a group of elementary school age kids in a huddle, talking.
Playground pressures: Going to extraordinary lengths to fit in may be stressful for some children with autism.
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Use of certain social strategies linked to anxiety in autism

Children with autism often have problems understanding others’ thoughts; those who use mental strategies to compensate for these problems may be unusually anxious.

By Brianna Abbott
23 May 2018 | 4 min read
This article is more than five years old.
Neuroscience—and science in general—is constantly evolving, so older articles may contain information or theories that have been reevaluated since their original publication date.

Children with autism often have trouble understanding others’ thoughts, and some may compensate for this by creating scripts and using other learned strategies to navigate social situations. But that compensation comes at a cost: The children who engage in it become unusually anxious, a new study suggests1.

These children also are more likely than those who don’t compensate to have high scores on tests of verbal intelligence and a set of mental skills called executive functions.

Compensation can prove useful to people who lack a strong theory of mind, the ability to understand the desires and intentions of others.

“We think these people are quite good at compensating for their difficulties with theory of mind,” says Lucy Livingston, a graduate student in Francesca Happé’s lab at King’s College London who worked on the study. “[But] evidence suggests there could potentially be some kind of negative consequence to compensating.” (Happé was unavailable for comment.)

The findings suggest that clinicians should try to identify children who compensate and direct them toward therapies that alleviate their anxiety as well as improve their social skills.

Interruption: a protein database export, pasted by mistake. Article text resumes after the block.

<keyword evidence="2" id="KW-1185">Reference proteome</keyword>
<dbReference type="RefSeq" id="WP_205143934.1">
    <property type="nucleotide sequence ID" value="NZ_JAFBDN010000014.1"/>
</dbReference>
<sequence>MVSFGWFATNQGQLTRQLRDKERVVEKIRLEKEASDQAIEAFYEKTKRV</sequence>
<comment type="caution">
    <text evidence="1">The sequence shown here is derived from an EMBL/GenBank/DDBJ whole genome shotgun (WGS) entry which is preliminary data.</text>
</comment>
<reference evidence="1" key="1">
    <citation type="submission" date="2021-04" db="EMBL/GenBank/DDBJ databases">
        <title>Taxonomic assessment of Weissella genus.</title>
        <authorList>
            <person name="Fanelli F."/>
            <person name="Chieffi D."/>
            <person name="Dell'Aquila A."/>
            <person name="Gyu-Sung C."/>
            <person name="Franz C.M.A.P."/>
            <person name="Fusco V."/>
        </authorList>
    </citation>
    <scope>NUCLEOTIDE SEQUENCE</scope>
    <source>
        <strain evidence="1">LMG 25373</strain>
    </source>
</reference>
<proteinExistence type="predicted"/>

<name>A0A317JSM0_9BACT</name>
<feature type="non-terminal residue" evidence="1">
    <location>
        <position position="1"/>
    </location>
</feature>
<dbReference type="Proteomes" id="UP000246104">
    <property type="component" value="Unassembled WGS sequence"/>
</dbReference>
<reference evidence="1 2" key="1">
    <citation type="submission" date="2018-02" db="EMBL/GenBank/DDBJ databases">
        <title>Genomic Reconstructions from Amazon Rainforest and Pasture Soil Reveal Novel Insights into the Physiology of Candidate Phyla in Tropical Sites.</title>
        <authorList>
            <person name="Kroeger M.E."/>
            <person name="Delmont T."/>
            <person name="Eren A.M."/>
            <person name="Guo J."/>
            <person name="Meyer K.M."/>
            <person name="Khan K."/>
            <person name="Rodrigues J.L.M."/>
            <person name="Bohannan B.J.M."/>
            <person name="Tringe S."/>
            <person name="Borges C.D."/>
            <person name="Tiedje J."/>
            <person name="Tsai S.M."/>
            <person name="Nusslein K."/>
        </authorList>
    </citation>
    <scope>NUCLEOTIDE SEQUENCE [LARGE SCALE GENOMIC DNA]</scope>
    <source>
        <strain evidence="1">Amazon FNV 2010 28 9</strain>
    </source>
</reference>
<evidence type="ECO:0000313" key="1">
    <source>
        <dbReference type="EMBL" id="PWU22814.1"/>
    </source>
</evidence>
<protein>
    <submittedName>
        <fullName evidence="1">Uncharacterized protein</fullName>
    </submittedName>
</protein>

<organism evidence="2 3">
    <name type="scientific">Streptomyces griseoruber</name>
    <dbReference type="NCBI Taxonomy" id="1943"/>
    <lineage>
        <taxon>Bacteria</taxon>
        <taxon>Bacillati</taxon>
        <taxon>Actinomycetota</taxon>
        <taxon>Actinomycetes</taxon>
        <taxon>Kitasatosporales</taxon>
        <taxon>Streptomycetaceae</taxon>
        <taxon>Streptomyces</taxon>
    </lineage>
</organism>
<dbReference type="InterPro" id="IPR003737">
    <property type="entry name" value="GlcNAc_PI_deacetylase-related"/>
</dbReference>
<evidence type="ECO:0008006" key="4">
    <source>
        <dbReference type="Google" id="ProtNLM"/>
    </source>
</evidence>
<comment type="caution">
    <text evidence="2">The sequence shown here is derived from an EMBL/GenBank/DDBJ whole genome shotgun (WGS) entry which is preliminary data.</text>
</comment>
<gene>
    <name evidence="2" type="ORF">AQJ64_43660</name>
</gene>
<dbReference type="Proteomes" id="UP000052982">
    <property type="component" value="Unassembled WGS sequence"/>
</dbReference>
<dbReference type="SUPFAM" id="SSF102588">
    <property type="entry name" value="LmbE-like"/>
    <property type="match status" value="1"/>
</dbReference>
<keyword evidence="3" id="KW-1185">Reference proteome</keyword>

“If you can bring that anxiety down, you give people the opportunity to compensate more effectively because they’re not going through the stress,” says David Skuse, professor of behavioral and brain sciences at University College London, who was not involved in the research. “That’s where I see the scope for intervention.”

Measuring minds:

The study includes 136 children with autism or autism traits, aged 10 to 15 years, who are part of the Social Relationships Study in the United Kingdom. The researchers rated the children’s autism traits using the Autistic Diagnostic Observation Schedule (ADOS).

The children and their parents filled out questionnaires to assess the children’s level of anxiety. The children also took verbal and nonverbal intelligence quotient (IQ) tests, and performed tasks that assess their theory of mind and executive function — including short-term memory and the ability to switch from one task to another.

Among the children with theory-of-mind difficulties, about half show strong social skills on the ADOS, suggesting they compensate for their social deficits.

The children who compensate scored 93 on verbal IQ on average, 9 points higher than the average for others. The children who compensate also have better executive function than those who don’t.

These children report higher rates of anxiety, too, although that difference is not reflected on the parent reports. The study appeared 26 March in the Journal of Child Psychology and Psychiatry.

“[The results] go in the direction in which you would expect: higher IQ, better executive function and higher anxiety,” Skuse says.

The researchers did not find any correlation between compensation and gender, despite work suggesting that camouflaging is more common in girls. (Camouflaging involves masking social problems by copying others’ behavior.) But boys outnumbered girls 112 to 24 in the study, so researchers may need better numbers to find a difference.

Limited understanding:

Researchers still don’t know exactly how widespread compensation is or who is most likely to employ the technique.

“We have a very limited understanding right now,” says Lauren Kenworthy, associate professor of neurology, pediatrics and psychiatry at George Washington University in Washington, D.C., who was not involved in the work. “This [work] is spearheading our focus on compensation.”

The results are preliminary, and an individual’s ability to compensate might be different outside of a clinical setting.

The study is based on “a fairly structured interaction with just one other individual,” says Livingston. “Compensating in real-world situations could be a lot more challenging.”

The researchers aim to study compensation in realistic social settings, such as playgrounds or classrooms. They also plan to ask people who compensate what strategies they use. One goal is to determine whether people with autism consider that the social benefits are worth the cost.

  1. Livingston L.A. et al. J. Child Psychol. Psychiatry Epub ahead of print (2018) PubMed